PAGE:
This morning, the team of wounded, injured and sick (WIS) serving personnel and veterans were officially unveiled at the Honourable Artillery Company, London. They were joined by His Royal Highness the Duke of Sussex, Prince Harry, who posed with the competitors for the first official team photograph and wished them luck for the Games in May 2020.
The competitors, 89% of whom are new to Invictus, were also joined by the Minister for Defence People and Veterans, Johnny Mercer, service personnel from the Honourable Artillery Company and former Team UK captain, Mark ‘Dot’ Perkins.
Defence Secretary Ben Wallace said:
I wish the best of luck to the team selected to represent the UK at the Invictus Games next year and look forward to following their journey from training camps to The Hague. The Invictus Games are a powerful reminder of the ability of sport to inspire and support the recovery of wounded, injured and sick serving personnel and veterans.
In July 2019, WIS personnel and veterans competed in nine sports over five days at the Invictus UK Trials hosted by Sheffield. Over 350 individuals applied for one of 65 places available on Team UK to represent their nation at the Invictus Games 2020.
The rigorous selection process for Team UK was based on the benefit the Invictus Games will give an individual as part of their recovery, combined with performance and commitment to training.
Hannah Lawton, Chef de Mission for Team UK, said:
The 65 men and women selected to represent Team UK will not only gain a personal recovery benefit from taking part in the Games but they will hopefully inspire others suffering with life-changing injuries or illnesses that anything is possible.
Our competitors are proudly serving their country again and showing that they will not let their injury or illness define them. As a team, we are especially proud of the fact that 89% of Team UK have never competed in the Invictus Games before.
We are very proud to be working alongside these 65 athletes and wish them the best of luck as they embark on their Invictus Games journeys.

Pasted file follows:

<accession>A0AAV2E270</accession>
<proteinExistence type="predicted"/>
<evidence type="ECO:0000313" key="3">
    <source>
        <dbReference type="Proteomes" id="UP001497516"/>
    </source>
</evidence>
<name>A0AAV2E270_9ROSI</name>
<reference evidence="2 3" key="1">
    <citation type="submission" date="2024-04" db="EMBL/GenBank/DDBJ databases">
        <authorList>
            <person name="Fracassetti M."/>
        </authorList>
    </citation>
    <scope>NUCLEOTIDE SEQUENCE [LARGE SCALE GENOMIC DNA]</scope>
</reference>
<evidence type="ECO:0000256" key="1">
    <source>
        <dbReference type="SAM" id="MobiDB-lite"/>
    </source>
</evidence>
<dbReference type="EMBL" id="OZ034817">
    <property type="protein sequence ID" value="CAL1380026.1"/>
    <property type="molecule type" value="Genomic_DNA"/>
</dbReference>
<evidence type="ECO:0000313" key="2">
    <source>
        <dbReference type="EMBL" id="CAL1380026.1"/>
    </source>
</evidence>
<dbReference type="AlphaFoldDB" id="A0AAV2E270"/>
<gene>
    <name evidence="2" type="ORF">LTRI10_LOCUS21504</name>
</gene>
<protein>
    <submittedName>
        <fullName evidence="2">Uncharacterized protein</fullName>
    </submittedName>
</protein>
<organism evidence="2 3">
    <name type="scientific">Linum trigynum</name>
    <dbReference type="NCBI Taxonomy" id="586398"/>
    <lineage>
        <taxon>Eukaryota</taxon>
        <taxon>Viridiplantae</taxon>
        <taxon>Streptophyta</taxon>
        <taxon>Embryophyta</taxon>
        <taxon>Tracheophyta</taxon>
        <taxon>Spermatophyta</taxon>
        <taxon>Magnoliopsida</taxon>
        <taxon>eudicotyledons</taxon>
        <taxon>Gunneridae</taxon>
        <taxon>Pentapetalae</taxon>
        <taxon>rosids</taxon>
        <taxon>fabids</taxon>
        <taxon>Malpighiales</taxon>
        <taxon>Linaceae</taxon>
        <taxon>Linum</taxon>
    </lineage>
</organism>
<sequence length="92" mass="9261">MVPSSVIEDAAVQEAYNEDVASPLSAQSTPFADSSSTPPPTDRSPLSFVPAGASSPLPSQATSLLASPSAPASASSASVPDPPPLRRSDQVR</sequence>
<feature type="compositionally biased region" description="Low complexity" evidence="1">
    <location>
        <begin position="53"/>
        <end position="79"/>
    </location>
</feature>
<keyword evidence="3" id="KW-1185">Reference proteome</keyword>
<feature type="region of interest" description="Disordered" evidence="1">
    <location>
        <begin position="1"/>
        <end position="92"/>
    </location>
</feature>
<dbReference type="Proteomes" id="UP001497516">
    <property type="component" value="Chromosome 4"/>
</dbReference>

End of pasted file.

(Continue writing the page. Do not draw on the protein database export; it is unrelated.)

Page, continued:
This morning, Team UK also unveiled its first female captain, RAF veteran Rachel Williamson.
While playing for a RAF team, Rachel received a rugby injury, which developed into a functional neurological disorder, and she ultimately lost the ability to use her arm completely. She almost gave up on fitness forever. This year she will compete in Athletics, Indoor Rowing and Swimming. She said:
So far, my recovery journey has taken me from rock bottom to laying down a new foundation, this year I aim to build the new me and take the final step to where I want to be. I’ve accepted my injury; learnt I can let my emotions go and not be embarrassed or afraid about asking for help.
Now it’s time I raise the bar by trying new sports, being positive and happier with less excuses. The Invictus Games offers an amazing opportunity through sport to regain that sense of pride which can be lost following the onset of mental or physical disabilities.
Sport empowers us to refocus our attention on what we can do, rather than what we can’t. To be selected as Team UK Captain is truly an honour and I feel immensely proud to be given this opportunity.
The team will compete in nine sports: Athletics, Archery, Cycling, Indoor Rowing, Powerlifting, Sitting Volleyball, Swimming, Wheelchair Basketball and Wheelchair Rugby. They will continue to train from now until May 2020 as part of Help for Heroes’ extensive Sports Recovery programme and role to train and develop the team.
The Royal British Legion will be supporting the friends and family, including carers, of Team UK as part of its work to recognise the vital and valuable contribution that they make to the recovery of WIS service personnel and veterans.
The UK delegation to the Invictus Games The Hague is being delivered by a partnership comprising the Ministry of Defence (MOD), Help for Heroes, and The Royal British Legion.